Yale owns 34% of Acadia's outstanding shares, after buying an additional 2.3 million shares in February. It's teamed up with three other institutional investors to form a joint venture with Acadia to acquire and develop $300 million in retail real estate. Under the plan, Acadia would collect fees for its role in developing and managing the property, which one fund manager said could add 5 to 10 cents to per-share profit over the next several years.
"Since all of these investors are currently significant shareholders in Acadia, this venture represents a highly beneficial alignment of interests and economic incentives for all our shareholders," wrote Acadia President and CEO Kenneth Bernstein in the latest annual report.
Acadia's financial ratios look solid for a retail REIT. Even after boosting its dividend by 8%, the company is paying only out about 55% of FFO and only about 65% of funds available for distribution, or FAD, which measures cash flow after interest payments and preferred dividends.
That suggests not only that the dividend is safe, but also that the current 52-cent dividend is likely to be raised in the coming year. In addition, Acadia is about 55% leveraged, in line with its shopping-center peers, and it has plenty of credit available on its revolving credit line, about $61 million.
Nevertheless, the company's small-cap nature means that trading is choppy and volatile. The stock price is subject to significant swings based on news.
Acadia seems well positioned, however, to deal with its challenges, and has smartly positioned its portfolio for stable growth as the economy recovers. The upside potential from the Yale development joint venture is a smart extension of Acadia's core competencies, and by engaging smart partners that are also large shareholders, the deal aligns shareholder interests with management's.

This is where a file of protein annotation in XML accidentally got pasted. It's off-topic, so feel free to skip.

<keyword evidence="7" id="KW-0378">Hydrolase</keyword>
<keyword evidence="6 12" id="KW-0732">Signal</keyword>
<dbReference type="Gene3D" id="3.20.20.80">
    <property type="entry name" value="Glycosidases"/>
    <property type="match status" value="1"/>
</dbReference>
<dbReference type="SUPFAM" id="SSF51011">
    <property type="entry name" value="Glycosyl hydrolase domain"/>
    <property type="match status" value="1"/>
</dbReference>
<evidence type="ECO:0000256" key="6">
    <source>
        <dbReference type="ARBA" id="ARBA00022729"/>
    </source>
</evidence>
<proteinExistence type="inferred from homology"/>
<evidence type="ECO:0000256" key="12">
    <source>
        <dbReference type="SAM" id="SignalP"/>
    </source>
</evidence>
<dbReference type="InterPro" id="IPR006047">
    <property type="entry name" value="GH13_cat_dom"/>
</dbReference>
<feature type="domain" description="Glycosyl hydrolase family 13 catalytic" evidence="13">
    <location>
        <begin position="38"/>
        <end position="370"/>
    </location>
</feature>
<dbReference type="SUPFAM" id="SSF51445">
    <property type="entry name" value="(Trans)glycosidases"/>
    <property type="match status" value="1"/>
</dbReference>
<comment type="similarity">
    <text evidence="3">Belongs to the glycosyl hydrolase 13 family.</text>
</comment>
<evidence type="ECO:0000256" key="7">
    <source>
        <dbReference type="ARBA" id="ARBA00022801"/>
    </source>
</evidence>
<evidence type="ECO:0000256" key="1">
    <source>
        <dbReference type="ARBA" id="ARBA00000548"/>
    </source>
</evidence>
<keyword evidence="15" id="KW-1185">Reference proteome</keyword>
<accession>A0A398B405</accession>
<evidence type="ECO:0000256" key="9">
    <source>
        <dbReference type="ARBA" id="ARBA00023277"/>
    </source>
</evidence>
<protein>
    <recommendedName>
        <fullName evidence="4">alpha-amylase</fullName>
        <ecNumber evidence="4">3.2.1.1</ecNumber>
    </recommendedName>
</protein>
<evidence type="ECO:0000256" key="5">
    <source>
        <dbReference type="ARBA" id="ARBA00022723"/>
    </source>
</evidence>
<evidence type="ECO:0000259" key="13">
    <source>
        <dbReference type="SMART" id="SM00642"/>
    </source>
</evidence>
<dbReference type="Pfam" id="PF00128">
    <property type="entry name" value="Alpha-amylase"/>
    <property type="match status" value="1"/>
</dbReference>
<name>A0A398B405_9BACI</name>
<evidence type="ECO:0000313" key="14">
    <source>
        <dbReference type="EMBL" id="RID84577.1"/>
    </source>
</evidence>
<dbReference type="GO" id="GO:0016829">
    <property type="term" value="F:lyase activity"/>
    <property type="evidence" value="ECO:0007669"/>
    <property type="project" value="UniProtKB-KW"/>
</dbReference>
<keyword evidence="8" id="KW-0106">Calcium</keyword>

In addition, Acadia's disclosure to shareholders is exceptional for a small-cap REIT. In fact, the National Association of Real Estate Investment Trusts awarded Acadia its top award for its Management Discussion and Analysis in its 2001 annual report.
Overall, I like this small-cap shopping center company. Solid management, smart portfolio positioning and a solid balance sheet combined with a 7.6% yield make this a nice addition to the Bottom of the Barrel income portfolio. I give Acadia three barrels. (For an explanation of our barrel rating system, see our
I've been on the road this week, so there's not a lot of flavor to the performance chart below, except to say that the small-caps have followed the broader market in the past week, and that means lower prices. I do think the reaction in both
( NTBK) create good trading opportunities when the market regains its footing.
Christopher S. Edmonds is president of Resource Dynamics, a private financial consulting firm based in Atlanta. At time of publication, neither Edmonds nor his firm held positions in any securities mentioned in this column, although holdings can change at any time. Under no circumstances does the information in this column represent a recommendation to buy or sell stocks. While Edmonds cannot provide investment advice or recommendations, he welcomes your feedback and invites you to send it to